East African countries urged to engage youth in regional decision-making body

ARUSHA, Tanzania – East African Community’s (EAC) member states on Monday called for enough political space for young people to actively take part in the regional decision-making body so that their voices can be easily heard.

Charles Njoroge, EAC Deputy Secretary General in charge of Political Federation, made the call when speaking at the first High Level EAC Youth Ambassadors Dialogue on Regional Integration 2018. The theme is “Harnessing young people’s participation in the political process.”


Held in Arusha, the EAC headquarters, the dialogue brought on board 80 youth from Tanzania, Kenya, Uganda, Rwanda and Burundi.


The two-day dialogue is meant to bridge the information gap about the EAC integration and foster their participation in accelerating the integration through knowledge and experience sharing.


“It is time for member countries to actively engage youth in different platforms related to EAC. This is an important group when it comes to the regional integration agenda,” he said.

Njoroge encouraged the young people to explore opportunities available in the trading bloc, which has a population of about 130 million and about 56 percent are youth.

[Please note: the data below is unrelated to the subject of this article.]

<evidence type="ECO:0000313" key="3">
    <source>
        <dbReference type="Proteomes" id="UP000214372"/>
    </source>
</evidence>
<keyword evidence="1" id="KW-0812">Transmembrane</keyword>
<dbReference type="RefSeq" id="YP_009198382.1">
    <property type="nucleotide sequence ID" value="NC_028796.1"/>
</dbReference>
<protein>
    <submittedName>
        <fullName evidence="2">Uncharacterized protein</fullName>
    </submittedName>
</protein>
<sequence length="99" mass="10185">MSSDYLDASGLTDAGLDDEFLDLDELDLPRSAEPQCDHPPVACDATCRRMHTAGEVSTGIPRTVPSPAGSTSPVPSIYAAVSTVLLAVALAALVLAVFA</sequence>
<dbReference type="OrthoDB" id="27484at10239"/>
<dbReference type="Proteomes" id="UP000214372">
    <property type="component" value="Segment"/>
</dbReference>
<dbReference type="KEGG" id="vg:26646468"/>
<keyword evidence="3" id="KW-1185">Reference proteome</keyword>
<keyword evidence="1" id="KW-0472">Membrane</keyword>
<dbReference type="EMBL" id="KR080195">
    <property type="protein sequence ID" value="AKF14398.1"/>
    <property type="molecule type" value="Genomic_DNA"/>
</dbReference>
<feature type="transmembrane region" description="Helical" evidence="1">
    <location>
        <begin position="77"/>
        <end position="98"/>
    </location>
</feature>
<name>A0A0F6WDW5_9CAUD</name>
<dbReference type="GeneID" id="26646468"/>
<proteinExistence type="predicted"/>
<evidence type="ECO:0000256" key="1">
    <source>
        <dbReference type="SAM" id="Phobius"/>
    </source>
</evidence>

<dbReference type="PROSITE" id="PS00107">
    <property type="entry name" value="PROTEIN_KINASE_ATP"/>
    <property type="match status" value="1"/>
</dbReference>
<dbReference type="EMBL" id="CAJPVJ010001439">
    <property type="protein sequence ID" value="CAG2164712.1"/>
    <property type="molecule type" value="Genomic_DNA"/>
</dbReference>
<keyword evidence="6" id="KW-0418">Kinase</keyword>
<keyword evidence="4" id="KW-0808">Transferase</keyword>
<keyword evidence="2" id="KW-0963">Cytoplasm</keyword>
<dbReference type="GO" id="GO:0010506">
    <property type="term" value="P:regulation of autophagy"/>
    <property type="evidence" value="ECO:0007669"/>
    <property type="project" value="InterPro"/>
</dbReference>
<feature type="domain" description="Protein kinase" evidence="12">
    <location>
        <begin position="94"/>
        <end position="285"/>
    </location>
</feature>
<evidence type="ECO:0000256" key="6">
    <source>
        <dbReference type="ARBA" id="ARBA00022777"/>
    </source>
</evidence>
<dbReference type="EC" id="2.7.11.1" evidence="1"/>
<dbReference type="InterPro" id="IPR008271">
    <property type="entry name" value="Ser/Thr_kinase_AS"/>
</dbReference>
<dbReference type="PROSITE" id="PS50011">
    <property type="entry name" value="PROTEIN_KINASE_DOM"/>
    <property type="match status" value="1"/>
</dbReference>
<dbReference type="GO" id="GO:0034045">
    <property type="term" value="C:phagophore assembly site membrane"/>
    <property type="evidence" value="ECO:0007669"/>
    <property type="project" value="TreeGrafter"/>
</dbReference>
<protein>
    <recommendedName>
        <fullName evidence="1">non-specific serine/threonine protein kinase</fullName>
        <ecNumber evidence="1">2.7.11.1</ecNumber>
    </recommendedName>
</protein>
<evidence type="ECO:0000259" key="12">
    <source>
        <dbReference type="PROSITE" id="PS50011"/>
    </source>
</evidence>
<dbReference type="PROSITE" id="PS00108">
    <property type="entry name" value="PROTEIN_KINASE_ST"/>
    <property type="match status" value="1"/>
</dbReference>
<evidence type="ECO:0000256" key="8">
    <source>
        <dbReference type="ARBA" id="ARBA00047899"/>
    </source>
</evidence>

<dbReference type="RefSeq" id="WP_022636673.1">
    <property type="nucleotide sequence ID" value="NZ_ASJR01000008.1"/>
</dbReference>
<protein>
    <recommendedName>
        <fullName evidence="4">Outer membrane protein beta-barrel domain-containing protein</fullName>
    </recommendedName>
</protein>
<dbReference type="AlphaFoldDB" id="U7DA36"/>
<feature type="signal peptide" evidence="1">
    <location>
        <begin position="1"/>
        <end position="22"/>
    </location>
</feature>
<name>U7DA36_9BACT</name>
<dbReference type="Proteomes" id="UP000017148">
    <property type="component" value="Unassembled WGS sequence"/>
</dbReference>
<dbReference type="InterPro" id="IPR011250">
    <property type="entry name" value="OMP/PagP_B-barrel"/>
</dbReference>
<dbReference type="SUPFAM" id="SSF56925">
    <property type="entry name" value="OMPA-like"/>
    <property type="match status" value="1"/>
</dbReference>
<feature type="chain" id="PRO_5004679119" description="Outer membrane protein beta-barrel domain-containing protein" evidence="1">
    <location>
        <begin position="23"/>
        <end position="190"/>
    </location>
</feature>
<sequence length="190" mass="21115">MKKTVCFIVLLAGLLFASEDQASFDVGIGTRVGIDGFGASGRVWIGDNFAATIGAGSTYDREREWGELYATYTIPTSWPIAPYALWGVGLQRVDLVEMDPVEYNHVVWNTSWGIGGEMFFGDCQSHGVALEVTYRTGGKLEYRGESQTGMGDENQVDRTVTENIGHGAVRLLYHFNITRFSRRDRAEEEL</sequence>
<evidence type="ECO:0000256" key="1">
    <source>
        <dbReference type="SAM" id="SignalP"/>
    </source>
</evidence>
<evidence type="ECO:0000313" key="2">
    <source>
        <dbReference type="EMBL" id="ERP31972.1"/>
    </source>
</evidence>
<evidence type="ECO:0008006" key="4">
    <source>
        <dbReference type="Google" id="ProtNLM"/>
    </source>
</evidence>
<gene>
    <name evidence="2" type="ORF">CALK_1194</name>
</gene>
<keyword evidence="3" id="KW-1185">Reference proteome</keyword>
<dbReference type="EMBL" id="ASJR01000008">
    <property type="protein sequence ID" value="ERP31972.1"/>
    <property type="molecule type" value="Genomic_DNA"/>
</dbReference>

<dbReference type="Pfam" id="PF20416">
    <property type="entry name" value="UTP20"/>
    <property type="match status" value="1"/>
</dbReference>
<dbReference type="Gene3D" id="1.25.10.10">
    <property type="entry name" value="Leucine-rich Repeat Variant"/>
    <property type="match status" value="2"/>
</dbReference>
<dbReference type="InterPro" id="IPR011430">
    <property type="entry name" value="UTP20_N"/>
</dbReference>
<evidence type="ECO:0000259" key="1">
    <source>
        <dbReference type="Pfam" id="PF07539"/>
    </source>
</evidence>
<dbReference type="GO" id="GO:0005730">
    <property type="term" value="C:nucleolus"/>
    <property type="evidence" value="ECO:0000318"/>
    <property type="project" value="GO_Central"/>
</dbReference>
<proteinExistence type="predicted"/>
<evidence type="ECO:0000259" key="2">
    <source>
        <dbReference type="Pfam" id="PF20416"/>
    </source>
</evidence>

Dan Kazungu, Kenyan High Commissioner in Tanzania, described the youth as agent of change, stressing they need to be effectively engaged on the EAC integration process.

Evance Ayo, one of the participants of the forum, also indicated the need for governments to allot space for youth to have their own representation at the East African Legislative Assembly (EALA).

“This will make us benefit from the regional integration process,” said Ayo, who is the EAC Youth Ambassador from Tanzania.

According to him, youth in the trading bloc face similar challenges such as unemployment, and restrictions in movement of labour from one country to another.

“But, if we’re being represented in EALA, some of those challenges would have been addressed. That’s why we see the need for us to be represented in the regional decision-making body so that our concerns be heard,” said James Tayebwa, another participant, who is from Uganda.

“The current system used to get members of EALA is expensive that an ordinary youth cannot afford,” a participant from Kenya, Robi Chache said, suggesting the need for countries to actively engage the youth in the regional integration agenda because of their importance in driving the trading bloc to the next level.


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